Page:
Time to promote spaces of learning
It is very unfortunate that despite various steps, the standard of education cannot be improved across the country. Generally speaking, from higher education to lower strata, the educational institutions are not the ones that prove to be citadel of learning’s. There is no denying that higher education institutes must be the citadels where critical thinking is promoted, and this is simply not possible if an administrator with no background in academia is set to call the shots.
It is precisely because of such administrative handling that our colleges and universities have been reduced to policing zones, rather than spaces for higher learning. A greater role for faculty and students in campus governance is required.
Experts say that a national debate is urgently needed on the purpose of higher education. If we want to transform our colleges and universities from mass-production units to places that produce critical thinkers, we have to revive our humanities and social sciences departments etc.
As a matter of fact, there is no shortage of qualified personnel who’d be willing to volunteer their services for this noble task.
The authorities must engage these voices, and begin the process of transformation of our higher education institutions. We’re in the second decade of the full-blown privatisation of the higher education sector. It has been a downhill journey ever since.
In a handful of cases where they’re delivering quality education, in public as well as in private sectors, higher education institutes act little better than mass-production units insofar as they merely produce technicians for the market. In fact, the many of the institutes aren’t even capable of that, leaving graduates who pay hefty sums in tuition fee either underemployed or unemployed. A related issue is that of the (lack of) affiliation and certification of many of these private institutions with higher education departments in provinces. In recent weeks, there have been several instances of students from such private institutions resorting to protests to highlight their plight.
The irony is that that the issue emerges only when an institution has awarded degrees.
And the government must take swift action against them, meaning an independent audit must immediately be conducted to evaluate all private sector institutions. Those failing the audit should immediately be closed so that they cannot embezzle any student of their precious time as well as these families’ earnings.
While this may be a quick-fix solution, for the long-run, we ought to urgently reconsider our approach towards higher education goal.
To begin with, it is absolutely necessary that access is made easier for students from marginalised regions, and lower-income households. While affirmative action has been taken in the past, it must continue to be a policy priority for equitable distribution of higher education dividends.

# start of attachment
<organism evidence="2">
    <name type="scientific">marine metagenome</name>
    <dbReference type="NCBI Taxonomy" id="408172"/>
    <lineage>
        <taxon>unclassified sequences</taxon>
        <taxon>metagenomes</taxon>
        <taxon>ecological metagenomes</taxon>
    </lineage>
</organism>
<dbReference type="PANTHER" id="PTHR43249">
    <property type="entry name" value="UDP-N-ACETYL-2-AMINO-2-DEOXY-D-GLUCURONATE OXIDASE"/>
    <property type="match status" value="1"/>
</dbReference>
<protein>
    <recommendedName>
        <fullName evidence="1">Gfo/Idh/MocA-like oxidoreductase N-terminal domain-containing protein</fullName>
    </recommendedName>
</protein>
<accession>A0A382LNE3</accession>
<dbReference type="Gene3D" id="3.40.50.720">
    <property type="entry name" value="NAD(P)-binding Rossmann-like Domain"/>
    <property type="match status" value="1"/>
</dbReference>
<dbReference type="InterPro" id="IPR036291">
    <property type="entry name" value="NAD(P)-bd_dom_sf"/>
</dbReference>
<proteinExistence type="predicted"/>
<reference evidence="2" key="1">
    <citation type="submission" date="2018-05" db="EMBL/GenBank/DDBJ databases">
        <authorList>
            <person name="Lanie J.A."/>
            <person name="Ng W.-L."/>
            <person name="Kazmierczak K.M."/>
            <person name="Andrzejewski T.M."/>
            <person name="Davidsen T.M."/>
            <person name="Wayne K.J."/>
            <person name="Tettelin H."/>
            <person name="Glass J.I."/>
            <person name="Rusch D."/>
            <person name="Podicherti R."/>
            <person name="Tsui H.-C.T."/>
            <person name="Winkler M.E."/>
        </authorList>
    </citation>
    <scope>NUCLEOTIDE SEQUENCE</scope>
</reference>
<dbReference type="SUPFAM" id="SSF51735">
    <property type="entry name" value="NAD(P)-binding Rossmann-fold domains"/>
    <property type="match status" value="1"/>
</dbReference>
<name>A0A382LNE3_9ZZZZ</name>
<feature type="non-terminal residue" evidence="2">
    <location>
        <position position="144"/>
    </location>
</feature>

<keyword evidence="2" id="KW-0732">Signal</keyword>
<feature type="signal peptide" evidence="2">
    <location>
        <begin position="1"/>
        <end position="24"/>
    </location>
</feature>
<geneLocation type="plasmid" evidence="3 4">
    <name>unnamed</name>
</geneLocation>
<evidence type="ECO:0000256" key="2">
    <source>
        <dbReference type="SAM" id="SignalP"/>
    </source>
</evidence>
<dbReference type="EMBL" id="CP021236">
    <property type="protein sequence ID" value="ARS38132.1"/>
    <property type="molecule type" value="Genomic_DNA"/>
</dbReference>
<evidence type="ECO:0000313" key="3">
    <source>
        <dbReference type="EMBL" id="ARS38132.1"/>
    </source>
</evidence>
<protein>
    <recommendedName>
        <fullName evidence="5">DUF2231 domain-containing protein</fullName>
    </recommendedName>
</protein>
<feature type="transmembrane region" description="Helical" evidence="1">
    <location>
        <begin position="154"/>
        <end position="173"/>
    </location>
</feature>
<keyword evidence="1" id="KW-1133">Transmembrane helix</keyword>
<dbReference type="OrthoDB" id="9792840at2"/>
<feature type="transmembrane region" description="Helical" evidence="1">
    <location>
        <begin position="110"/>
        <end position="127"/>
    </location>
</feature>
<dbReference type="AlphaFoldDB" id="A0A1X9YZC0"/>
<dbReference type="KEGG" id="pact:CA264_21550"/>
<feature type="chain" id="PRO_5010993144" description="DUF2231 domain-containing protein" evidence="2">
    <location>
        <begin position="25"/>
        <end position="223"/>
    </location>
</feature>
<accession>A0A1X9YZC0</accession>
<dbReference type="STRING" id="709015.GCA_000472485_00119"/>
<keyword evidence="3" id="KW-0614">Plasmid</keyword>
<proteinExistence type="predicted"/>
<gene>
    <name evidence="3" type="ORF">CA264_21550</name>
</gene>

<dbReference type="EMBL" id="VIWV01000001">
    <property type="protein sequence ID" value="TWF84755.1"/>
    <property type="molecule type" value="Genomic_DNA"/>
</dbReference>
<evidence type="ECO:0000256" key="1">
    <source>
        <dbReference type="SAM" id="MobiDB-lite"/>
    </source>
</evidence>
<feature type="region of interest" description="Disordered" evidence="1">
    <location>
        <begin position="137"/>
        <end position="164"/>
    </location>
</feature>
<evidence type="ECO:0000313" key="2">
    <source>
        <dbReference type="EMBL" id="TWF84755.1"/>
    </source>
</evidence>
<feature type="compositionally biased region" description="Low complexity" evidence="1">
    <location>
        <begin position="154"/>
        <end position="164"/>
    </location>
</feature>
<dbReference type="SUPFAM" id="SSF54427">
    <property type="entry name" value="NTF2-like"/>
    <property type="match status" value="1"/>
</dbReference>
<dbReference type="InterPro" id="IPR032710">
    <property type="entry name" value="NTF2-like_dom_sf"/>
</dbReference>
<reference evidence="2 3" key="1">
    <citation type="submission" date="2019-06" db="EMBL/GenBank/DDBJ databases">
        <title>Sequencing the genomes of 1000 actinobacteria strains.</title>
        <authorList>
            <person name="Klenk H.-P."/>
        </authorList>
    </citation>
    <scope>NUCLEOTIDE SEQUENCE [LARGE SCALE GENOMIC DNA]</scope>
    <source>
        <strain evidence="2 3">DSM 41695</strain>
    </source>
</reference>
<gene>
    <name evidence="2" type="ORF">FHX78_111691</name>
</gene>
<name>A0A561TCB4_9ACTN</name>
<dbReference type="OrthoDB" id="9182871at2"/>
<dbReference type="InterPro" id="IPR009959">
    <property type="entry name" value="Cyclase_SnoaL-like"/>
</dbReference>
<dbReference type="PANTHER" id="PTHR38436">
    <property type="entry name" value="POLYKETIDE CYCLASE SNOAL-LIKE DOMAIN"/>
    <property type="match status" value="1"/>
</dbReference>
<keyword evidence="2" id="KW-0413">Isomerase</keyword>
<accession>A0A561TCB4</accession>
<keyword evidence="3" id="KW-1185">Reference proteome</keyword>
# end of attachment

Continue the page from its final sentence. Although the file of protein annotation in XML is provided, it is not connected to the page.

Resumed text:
On the other hand, the conditions in lower education instructions, i,e, primary schools is also not up to mark.
According to the Registrar Private Institutions Sindh at least 60 to 70 percent of private schools in the city of Karachi are functioning without basic facilities. Many of these institutions are located in 80-yard houses with classroom sizes averaging 6 x 8 feet. Into this cloistered space 40 to 50 students are being cramped. No air circulates in these spaces – some of which lack windows – and there is an absence of playground, canteen, library or even drinking water facilities.
The classrooms are often dimly lit and the children must pore over their books for hours in these conditions.
These private schools, set up in every locality in Karachi, are violating Sindh government laws which lay down certain conditions for their registration. However, the registrar has said that registration cannot be cancelled immediately as this would leave thousands of children out of school.
Primary schools everywhere and at every tier in the country are effectively extorting whatever fee they can often without providing the basic needs for education.
In addition to the lack of facilities, teachers are untrained and poorly paid. The purpose of these schools is to make a profit for owners without any regard for educational standards or the welfare of their pupils. Steps need to be taken to remedy this situation, which exists not only in Karachi but also in other cities and towns across the country. While in theory laws exist to regulate private schools, they are simply not enforced. In many cases, lower-income families seeking a better education for their children by moving away from the collapsing public sector suffer worst.
An immediate solution will be hard to find but for the future we need to ensure that every child in the country is able to receive an education of some value to his or her future.
The focus should be on implementing the existing laws within higher and lower educational institutions across the country and in provinces so that the overall quality of education is ensured.